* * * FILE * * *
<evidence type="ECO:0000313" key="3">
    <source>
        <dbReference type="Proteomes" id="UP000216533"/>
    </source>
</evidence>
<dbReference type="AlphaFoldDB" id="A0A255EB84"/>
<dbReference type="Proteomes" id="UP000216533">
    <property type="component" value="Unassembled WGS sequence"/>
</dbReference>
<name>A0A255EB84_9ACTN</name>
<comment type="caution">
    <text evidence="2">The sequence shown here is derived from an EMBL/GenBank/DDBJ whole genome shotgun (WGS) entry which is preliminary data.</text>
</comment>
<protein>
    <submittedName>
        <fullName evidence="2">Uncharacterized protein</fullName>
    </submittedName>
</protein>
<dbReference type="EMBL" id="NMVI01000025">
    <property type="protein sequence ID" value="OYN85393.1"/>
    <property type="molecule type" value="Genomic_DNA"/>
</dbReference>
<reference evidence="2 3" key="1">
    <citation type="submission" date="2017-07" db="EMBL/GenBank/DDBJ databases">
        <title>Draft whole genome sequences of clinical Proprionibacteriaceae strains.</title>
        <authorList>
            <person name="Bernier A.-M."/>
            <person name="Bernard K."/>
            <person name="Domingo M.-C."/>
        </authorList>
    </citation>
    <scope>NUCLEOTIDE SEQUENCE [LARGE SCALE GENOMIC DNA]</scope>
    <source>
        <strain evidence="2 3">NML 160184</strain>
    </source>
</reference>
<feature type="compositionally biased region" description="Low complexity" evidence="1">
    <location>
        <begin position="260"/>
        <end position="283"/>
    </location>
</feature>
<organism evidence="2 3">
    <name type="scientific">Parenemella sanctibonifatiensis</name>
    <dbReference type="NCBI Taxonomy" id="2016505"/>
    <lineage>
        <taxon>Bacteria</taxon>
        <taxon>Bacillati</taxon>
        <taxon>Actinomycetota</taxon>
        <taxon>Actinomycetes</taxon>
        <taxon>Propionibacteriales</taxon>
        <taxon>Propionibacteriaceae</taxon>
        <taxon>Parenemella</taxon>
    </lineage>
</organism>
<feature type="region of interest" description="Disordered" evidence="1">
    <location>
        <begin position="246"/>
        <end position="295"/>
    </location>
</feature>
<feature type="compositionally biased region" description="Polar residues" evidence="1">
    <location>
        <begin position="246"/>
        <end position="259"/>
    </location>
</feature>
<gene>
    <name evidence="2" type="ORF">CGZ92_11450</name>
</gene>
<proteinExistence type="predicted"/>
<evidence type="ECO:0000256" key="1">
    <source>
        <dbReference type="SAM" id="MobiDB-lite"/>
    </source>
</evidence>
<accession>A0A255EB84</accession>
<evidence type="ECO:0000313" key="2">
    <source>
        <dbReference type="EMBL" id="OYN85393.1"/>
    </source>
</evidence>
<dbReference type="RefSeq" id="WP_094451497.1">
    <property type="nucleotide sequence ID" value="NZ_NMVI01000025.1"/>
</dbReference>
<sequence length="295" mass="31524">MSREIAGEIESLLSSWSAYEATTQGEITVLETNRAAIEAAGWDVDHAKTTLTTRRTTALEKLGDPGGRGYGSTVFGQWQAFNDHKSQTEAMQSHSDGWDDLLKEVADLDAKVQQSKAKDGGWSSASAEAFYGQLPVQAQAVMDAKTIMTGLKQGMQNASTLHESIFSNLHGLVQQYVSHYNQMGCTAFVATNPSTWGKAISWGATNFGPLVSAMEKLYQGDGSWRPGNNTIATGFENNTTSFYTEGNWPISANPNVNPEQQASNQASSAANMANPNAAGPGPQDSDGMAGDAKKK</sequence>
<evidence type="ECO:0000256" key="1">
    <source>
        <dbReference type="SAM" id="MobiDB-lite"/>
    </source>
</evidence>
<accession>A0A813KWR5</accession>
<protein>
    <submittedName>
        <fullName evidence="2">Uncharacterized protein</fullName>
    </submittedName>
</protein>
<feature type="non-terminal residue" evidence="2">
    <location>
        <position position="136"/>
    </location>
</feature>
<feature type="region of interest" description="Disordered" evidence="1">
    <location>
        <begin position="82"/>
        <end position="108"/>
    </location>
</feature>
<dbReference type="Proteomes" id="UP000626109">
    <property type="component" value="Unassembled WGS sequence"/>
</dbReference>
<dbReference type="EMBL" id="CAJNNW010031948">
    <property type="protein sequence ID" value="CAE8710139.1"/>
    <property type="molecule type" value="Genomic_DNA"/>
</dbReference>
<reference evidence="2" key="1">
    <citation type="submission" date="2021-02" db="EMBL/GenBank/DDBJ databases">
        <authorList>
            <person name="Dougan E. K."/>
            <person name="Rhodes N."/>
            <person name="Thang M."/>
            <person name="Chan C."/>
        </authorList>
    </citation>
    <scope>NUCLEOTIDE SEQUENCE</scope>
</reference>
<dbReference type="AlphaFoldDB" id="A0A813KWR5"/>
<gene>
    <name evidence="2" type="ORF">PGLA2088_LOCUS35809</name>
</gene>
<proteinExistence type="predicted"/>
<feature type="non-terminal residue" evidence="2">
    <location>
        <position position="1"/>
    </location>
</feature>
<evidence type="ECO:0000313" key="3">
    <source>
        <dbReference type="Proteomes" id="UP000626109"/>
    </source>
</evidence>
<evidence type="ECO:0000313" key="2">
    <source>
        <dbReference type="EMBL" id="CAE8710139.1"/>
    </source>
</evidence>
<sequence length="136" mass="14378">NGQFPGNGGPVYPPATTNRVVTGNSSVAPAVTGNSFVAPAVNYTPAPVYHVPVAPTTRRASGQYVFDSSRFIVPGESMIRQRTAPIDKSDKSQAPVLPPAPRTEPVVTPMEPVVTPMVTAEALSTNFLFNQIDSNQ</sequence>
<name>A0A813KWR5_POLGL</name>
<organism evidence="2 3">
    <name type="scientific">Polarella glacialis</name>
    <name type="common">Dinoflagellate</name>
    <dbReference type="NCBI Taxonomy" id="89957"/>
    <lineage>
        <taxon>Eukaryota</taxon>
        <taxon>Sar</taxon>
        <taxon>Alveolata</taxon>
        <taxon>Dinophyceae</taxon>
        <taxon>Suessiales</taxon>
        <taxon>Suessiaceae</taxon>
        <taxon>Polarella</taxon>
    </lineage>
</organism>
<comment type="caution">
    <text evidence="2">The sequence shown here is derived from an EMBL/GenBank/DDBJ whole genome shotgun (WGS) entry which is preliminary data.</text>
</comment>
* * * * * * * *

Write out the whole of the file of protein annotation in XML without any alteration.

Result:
<evidence type="ECO:0000313" key="3">
    <source>
        <dbReference type="Proteomes" id="UP000216533"/>
    </source>
</evidence>
<dbReference type="AlphaFoldDB" id="A0A255EB84"/>
<dbReference type="Proteomes" id="UP000216533">
    <property type="component" value="Unassembled WGS sequence"/>
</dbReference>
<name>A0A255EB84_9ACTN</name>
<comment type="caution">
    <text evidence="2">The sequence shown here is derived from an EMBL/GenBank/DDBJ whole genome shotgun (WGS) entry which is preliminary data.</text>
</comment>
<protein>
    <submittedName>
        <fullName evidence="2">Uncharacterized protein</fullName>
    </submittedName>
</protein>
<dbReference type="EMBL" id="NMVI01000025">
    <property type="protein sequence ID" value="OYN85393.1"/>
    <property type="molecule type" value="Genomic_DNA"/>
</dbReference>
<reference evidence="2 3" key="1">
    <citation type="submission" date="2017-07" db="EMBL/GenBank/DDBJ databases">
        <title>Draft whole genome sequences of clinical Proprionibacteriaceae strains.</title>
        <authorList>
            <person name="Bernier A.-M."/>
            <person name="Bernard K."/>
            <person name="Domingo M.-C."/>
        </authorList>
    </citation>
    <scope>NUCLEOTIDE SEQUENCE [LARGE SCALE GENOMIC DNA]</scope>
    <source>
        <strain evidence="2 3">NML 160184</strain>
    </source>
</reference>
<feature type="compositionally biased region" description="Low complexity" evidence="1">
    <location>
        <begin position="260"/>
        <end position="283"/>
    </location>
</feature>
<organism evidence="2 3">
    <name type="scientific">Parenemella sanctibonifatiensis</name>
    <dbReference type="NCBI Taxonomy" id="2016505"/>
    <lineage>
        <taxon>Bacteria</taxon>
        <taxon>Bacillati</taxon>
        <taxon>Actinomycetota</taxon>
        <taxon>Actinomycetes</taxon>
        <taxon>Propionibacteriales</taxon>
        <taxon>Propionibacteriaceae</taxon>
        <taxon>Parenemella</taxon>
    </lineage>
</organism>
<feature type="region of interest" description="Disordered" evidence="1">
    <location>
        <begin position="246"/>
        <end position="295"/>
    </location>
</feature>
<feature type="compositionally biased region" description="Polar residues" evidence="1">
    <location>
        <begin position="246"/>
        <end position="259"/>
    </location>
</feature>
<gene>
    <name evidence="2" type="ORF">CGZ92_11450</name>
</gene>
<proteinExistence type="predicted"/>
<evidence type="ECO:0000256" key="1">
    <source>
        <dbReference type="SAM" id="MobiDB-lite"/>
    </source>
</evidence>
<accession>A0A255EB84</accession>
<evidence type="ECO:0000313" key="2">
    <source>
        <dbReference type="EMBL" id="OYN85393.1"/>
    </source>
</evidence>
<dbReference type="RefSeq" id="WP_094451497.1">
    <property type="nucleotide sequence ID" value="NZ_NMVI01000025.1"/>
</dbReference>
<sequence length="295" mass="31524">MSREIAGEIESLLSSWSAYEATTQGEITVLETNRAAIEAAGWDVDHAKTTLTTRRTTALEKLGDPGGRGYGSTVFGQWQAFNDHKSQTEAMQSHSDGWDDLLKEVADLDAKVQQSKAKDGGWSSASAEAFYGQLPVQAQAVMDAKTIMTGLKQGMQNASTLHESIFSNLHGLVQQYVSHYNQMGCTAFVATNPSTWGKAISWGATNFGPLVSAMEKLYQGDGSWRPGNNTIATGFENNTTSFYTEGNWPISANPNVNPEQQASNQASSAANMANPNAAGPGPQDSDGMAGDAKKK</sequence>
<evidence type="ECO:0000256" key="1">
    <source>
        <dbReference type="SAM" id="MobiDB-lite"/>
    </source>
</evidence>
<accession>A0A813KWR5</accession>
<protein>
    <submittedName>
        <fullName evidence="2">Uncharacterized protein</fullName>
    </submittedName>
</protein>
<feature type="non-terminal residue" evidence="2">
    <location>
        <position position="136"/>
    </location>
</feature>
<feature type="region of interest" description="Disordered" evidence="1">
    <location>
        <begin position="82"/>
        <end position="108"/>
    </location>
</feature>
<dbReference type="Proteomes" id="UP000626109">
    <property type="component" value="Unassembled WGS sequence"/>
</dbReference>
<dbReference type="EMBL" id="CAJNNW010031948">
    <property type="protein sequence ID" value="CAE8710139.1"/>
    <property type="molecule type" value="Genomic_DNA"/>
</dbReference>
<reference evidence="2" key="1">
    <citation type="submission" date="2021-02" db="EMBL/GenBank/DDBJ databases">
        <authorList>
            <person name="Dougan E. K."/>
            <person name="Rhodes N."/>
            <person name="Thang M."/>
            <person name="Chan C."/>
        </authorList>
    </citation>
    <scope>NUCLEOTIDE SEQUENCE</scope>
</reference>
<dbReference type="AlphaFoldDB" id="A0A813KWR5"/>
<gene>
    <name evidence="2" type="ORF">PGLA2088_LOCUS35809</name>
</gene>
<proteinExistence type="predicted"/>
<feature type="non-terminal residue" evidence="2">
    <location>
        <position position="1"/>
    </location>
</feature>
<evidence type="ECO:0000313" key="3">
    <source>
        <dbReference type="Proteomes" id="UP000626109"/>
    </source>
</evidence>
<evidence type="ECO:0000313" key="2">
    <source>
        <dbReference type="EMBL" id="CAE8710139.1"/>
    </source>
</evidence>
<sequence length="136" mass="14378">NGQFPGNGGPVYPPATTNRVVTGNSSVAPAVTGNSFVAPAVNYTPAPVYHVPVAPTTRRASGQYVFDSSRFIVPGESMIRQRTAPIDKSDKSQAPVLPPAPRTEPVVTPMEPVVTPMVTAEALSTNFLFNQIDSNQ</sequence>
<name>A0A813KWR5_POLGL</name>
<organism evidence="2 3">
    <name type="scientific">Polarella glacialis</name>
    <name type="common">Dinoflagellate</name>
    <dbReference type="NCBI Taxonomy" id="89957"/>
    <lineage>
        <taxon>Eukaryota</taxon>
        <taxon>Sar</taxon>
        <taxon>Alveolata</taxon>
        <taxon>Dinophyceae</taxon>
        <taxon>Suessiales</taxon>
        <taxon>Suessiaceae</taxon>
        <taxon>Polarella</taxon>
    </lineage>
</organism>
<comment type="caution">
    <text evidence="2">The sequence shown here is derived from an EMBL/GenBank/DDBJ whole genome shotgun (WGS) entry which is preliminary data.</text>
</comment>